In my opinion communication is the key to a successful marriage...whatever your nationality.

Good Luck x

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I've asked him about the role of women in Turkey, and as far as I know, they are pretty liberated. They are Muslim, but have a lot more freedom than most Muslim women. While they are expected to take care of the kids and the house (like in the US), the majority of them work.

Sorry Chica but I disagree, maybe in the cities a lot of women go out to work but in Turkey as a whole the majority do not. Their "liberation" is not the sort of liberation that you have in the U.

S. and they are still very much under the rule of their husbands. Every now and then we hear a story about how a village has bucked the trend and started a womens' cooperative making or doing something but these sorts of stories are very few and far between.

As Antelope says you will have to set ground rules if your relationship is going to continue, particularly if you are going to come and live with him here in Turkey. It would be a good idea for you to read some of the posts in the Romantic Relationships and Marriage and Divorce forums to get more of an idea of the problems that crop up.

Having said all that I wish you well with your Turkish boyfriend and hope he will be all you want him to be.

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I think that if you browse through the romantic relationship forum and the marriage forum you may get a better idea of the culture, especially if you look at this thread although it's rather long.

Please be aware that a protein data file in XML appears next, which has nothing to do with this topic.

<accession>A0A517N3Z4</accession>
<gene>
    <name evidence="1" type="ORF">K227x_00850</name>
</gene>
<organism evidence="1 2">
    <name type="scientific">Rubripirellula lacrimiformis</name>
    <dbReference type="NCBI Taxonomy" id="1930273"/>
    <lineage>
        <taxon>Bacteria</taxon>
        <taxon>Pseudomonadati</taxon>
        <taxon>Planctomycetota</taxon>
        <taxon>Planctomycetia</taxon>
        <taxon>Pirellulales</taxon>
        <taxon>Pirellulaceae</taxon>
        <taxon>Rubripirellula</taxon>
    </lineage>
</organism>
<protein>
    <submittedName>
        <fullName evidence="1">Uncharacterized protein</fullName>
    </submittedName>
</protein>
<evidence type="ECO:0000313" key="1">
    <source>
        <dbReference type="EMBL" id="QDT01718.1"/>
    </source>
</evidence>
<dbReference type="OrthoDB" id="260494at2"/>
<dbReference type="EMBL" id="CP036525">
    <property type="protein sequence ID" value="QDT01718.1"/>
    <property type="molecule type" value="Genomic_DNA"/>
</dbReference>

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Sorry Chica but I disagree, maybe in the cities a lot of women go out to work but in Turkey as a whole the majority do not. Their "liberation" is not the sort of liberation that you have in the U.

S. and they are still very much under the rule of their husbands. Every now and then we hear a story about how a village has bucked the trend and started a womens' cooperative making or doing something but these sorts of stories are very few and far between.

I see. There isn't a generational difference though? I've read that there is a large difference between the older and younger generations. I've known several Turkish international students who are female and who are studying so that they can work. But you would know better than me, since you are Turkish :) Also, I don't think we would live in Turkey, but it's really too soon to think that far into the future! He plans on staying here and working in the U.

S., because (according to him), finding work with a PhD in Turkey is difficult sometimes because it is seen as being "overqualified" for the job.

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I agree with Cukurbagli about the situation of women and work. Many of the women with whom I have spoken do not see working for someone else as liberating. They are pleased that the little their husbands earn is enough for them to to able to spend time cleaing their own houses instead of cleaning someone else's. Apart from teachers who, unlike in most Western countries, are highly respected, working women are at best pitied and at worst looked down on.